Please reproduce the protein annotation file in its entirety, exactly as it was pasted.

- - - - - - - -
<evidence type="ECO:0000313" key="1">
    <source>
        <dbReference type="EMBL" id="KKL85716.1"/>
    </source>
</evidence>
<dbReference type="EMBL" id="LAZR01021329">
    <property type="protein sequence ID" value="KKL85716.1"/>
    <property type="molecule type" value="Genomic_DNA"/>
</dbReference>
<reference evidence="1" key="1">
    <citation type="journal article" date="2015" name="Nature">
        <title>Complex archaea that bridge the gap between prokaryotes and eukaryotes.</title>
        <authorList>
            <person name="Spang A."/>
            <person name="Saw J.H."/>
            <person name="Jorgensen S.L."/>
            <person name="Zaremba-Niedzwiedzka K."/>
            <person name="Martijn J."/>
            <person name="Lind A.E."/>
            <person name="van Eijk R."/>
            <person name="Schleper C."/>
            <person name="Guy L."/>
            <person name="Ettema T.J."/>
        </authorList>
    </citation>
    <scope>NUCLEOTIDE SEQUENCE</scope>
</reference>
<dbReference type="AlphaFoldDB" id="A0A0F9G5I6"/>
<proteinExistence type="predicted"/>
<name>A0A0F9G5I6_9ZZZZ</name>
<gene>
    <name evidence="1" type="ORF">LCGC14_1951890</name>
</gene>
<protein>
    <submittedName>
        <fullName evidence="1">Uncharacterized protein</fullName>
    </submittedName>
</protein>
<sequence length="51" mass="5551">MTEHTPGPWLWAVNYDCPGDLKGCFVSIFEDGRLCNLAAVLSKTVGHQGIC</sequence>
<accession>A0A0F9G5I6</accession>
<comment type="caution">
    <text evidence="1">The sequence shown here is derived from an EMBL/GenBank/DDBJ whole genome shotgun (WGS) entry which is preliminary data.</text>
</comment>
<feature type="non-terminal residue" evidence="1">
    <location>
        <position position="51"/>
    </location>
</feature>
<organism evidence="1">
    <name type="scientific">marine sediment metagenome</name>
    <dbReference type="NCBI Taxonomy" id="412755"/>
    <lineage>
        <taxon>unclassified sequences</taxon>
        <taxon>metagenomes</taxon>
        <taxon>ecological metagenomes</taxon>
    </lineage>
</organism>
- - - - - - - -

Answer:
<evidence type="ECO:0000313" key="1">
    <source>
        <dbReference type="EMBL" id="KKL85716.1"/>
    </source>
</evidence>
<dbReference type="EMBL" id="LAZR01021329">
    <property type="protein sequence ID" value="KKL85716.1"/>
    <property type="molecule type" value="Genomic_DNA"/>
</dbReference>
<reference evidence="1" key="1">
    <citation type="journal article" date="2015" name="Nature">
        <title>Complex archaea that bridge the gap between prokaryotes and eukaryotes.</title>
        <authorList>
            <person name="Spang A."/>
            <person name="Saw J.H."/>
            <person name="Jorgensen S.L."/>
            <person name="Zaremba-Niedzwiedzka K."/>
            <person name="Martijn J."/>
            <person name="Lind A.E."/>
            <person name="van Eijk R."/>
            <person name="Schleper C."/>
            <person name="Guy L."/>
            <person name="Ettema T.J."/>
        </authorList>
    </citation>
    <scope>NUCLEOTIDE SEQUENCE</scope>
</reference>
<dbReference type="AlphaFoldDB" id="A0A0F9G5I6"/>
<proteinExistence type="predicted"/>
<name>A0A0F9G5I6_9ZZZZ</name>
<gene>
    <name evidence="1" type="ORF">LCGC14_1951890</name>
</gene>
<protein>
    <submittedName>
        <fullName evidence="1">Uncharacterized protein</fullName>
    </submittedName>
</protein>
<sequence length="51" mass="5551">MTEHTPGPWLWAVNYDCPGDLKGCFVSIFEDGRLCNLAAVLSKTVGHQGIC</sequence>
<accession>A0A0F9G5I6</accession>
<comment type="caution">
    <text evidence="1">The sequence shown here is derived from an EMBL/GenBank/DDBJ whole genome shotgun (WGS) entry which is preliminary data.</text>
</comment>
<feature type="non-terminal residue" evidence="1">
    <location>
        <position position="51"/>
    </location>
</feature>
<organism evidence="1">
    <name type="scientific">marine sediment metagenome</name>
    <dbReference type="NCBI Taxonomy" id="412755"/>
    <lineage>
        <taxon>unclassified sequences</taxon>
        <taxon>metagenomes</taxon>
        <taxon>ecological metagenomes</taxon>
    </lineage>
</organism>